Blogs are abandoned all the time. Somewhere between 50% and 99% of blogs are started and then quickly left for dead, after that initial honeymoon period of content and inspiration fades and the hard work of producing something interesting and lasting persists over the months and years. Maybe because it’s so easy to start (and quit), churn seems natural and the internets are littered with corpses of writing ambitions frozen in time.
Almost a decade since the “blogging revolution”, the need for a simple means of self-expression has been largely supplemented with status updates and Tumblr sharing. It’s a natural evolution in removing work and friction – it’s easier to simply share interesting content than to produce it, and quick thoughts and short sentences are easier to cobble together and broadcast to receptive group of acquaintances than strangers, some of whom will presumably be polite and like or retweet or reblog your thought.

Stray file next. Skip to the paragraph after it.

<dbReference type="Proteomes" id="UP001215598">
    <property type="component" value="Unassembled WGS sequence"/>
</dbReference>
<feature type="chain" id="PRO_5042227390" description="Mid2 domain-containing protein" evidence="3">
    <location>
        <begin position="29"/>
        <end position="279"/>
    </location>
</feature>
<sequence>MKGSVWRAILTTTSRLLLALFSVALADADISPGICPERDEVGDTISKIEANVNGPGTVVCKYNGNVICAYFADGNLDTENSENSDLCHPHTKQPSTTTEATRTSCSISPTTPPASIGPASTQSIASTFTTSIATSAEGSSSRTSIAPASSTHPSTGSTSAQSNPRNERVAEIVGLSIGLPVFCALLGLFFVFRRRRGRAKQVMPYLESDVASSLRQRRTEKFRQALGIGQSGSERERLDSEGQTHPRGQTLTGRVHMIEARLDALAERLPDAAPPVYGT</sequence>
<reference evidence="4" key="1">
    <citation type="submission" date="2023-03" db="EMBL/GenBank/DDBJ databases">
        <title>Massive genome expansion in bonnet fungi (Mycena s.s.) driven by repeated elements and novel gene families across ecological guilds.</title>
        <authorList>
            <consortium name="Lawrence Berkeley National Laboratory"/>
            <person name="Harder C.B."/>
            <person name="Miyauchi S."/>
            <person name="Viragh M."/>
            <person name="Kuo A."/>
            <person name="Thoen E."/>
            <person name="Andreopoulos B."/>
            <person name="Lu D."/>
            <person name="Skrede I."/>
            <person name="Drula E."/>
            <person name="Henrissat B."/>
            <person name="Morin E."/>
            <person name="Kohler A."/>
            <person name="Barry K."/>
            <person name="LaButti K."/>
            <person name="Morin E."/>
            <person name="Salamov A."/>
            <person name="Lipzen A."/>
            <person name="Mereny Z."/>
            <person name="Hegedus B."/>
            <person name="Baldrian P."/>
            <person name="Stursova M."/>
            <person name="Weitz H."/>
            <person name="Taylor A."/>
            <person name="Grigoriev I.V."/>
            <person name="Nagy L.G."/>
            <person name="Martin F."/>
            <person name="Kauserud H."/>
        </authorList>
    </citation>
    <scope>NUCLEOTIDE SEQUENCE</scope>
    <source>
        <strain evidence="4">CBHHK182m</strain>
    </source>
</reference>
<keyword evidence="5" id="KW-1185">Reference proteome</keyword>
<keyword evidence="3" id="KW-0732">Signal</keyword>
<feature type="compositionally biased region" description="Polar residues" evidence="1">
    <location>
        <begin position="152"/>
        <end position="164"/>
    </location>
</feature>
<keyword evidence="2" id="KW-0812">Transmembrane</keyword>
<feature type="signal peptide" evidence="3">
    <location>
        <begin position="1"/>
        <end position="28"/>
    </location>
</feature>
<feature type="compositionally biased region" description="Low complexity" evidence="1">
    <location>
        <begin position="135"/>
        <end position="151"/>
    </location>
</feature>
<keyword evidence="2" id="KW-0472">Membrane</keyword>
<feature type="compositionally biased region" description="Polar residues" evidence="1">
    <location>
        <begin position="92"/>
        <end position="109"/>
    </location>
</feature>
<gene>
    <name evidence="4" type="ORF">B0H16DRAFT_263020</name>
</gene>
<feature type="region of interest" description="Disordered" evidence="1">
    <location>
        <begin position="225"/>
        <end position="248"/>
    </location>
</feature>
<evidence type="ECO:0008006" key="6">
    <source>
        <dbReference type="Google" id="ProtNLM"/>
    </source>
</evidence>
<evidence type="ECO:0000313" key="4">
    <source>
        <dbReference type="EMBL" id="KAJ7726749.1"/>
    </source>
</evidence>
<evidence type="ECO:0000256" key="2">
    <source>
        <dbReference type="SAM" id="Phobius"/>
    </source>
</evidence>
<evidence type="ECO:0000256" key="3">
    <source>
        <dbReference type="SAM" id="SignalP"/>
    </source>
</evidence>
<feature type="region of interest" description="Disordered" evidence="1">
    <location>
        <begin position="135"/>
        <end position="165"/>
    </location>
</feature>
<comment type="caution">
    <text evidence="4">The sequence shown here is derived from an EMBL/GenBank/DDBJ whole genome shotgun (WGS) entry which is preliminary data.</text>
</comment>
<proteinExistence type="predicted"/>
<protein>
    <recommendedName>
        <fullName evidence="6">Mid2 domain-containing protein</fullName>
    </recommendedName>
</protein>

The long form of writing is time consuming, and particularly professionally, expensive and a lost art.
For amateurs, the motivations to spend hours and hours producing unpaid content are even murkier. Most who do get attention do so more on their internet – or real-life – fame than the quality of their content; aggregators like Reddit or Hacker News are communities that are open in name but fall prey to the same power users (who have enough clout to push their own stuff to the front) and link bait titles (OMG Why Apple will fail!).
So what’s in it for me? I suppose it’s a combination of an outlet for frustrations, a chance to invoke discussion and conversation, and an opportunity to write and to practice the art of clear communication. The hard part was keeping this thing going for longer than a few months; now that I’ve renewed my hosting and domain registrations, I’m stuck with doing this for a while.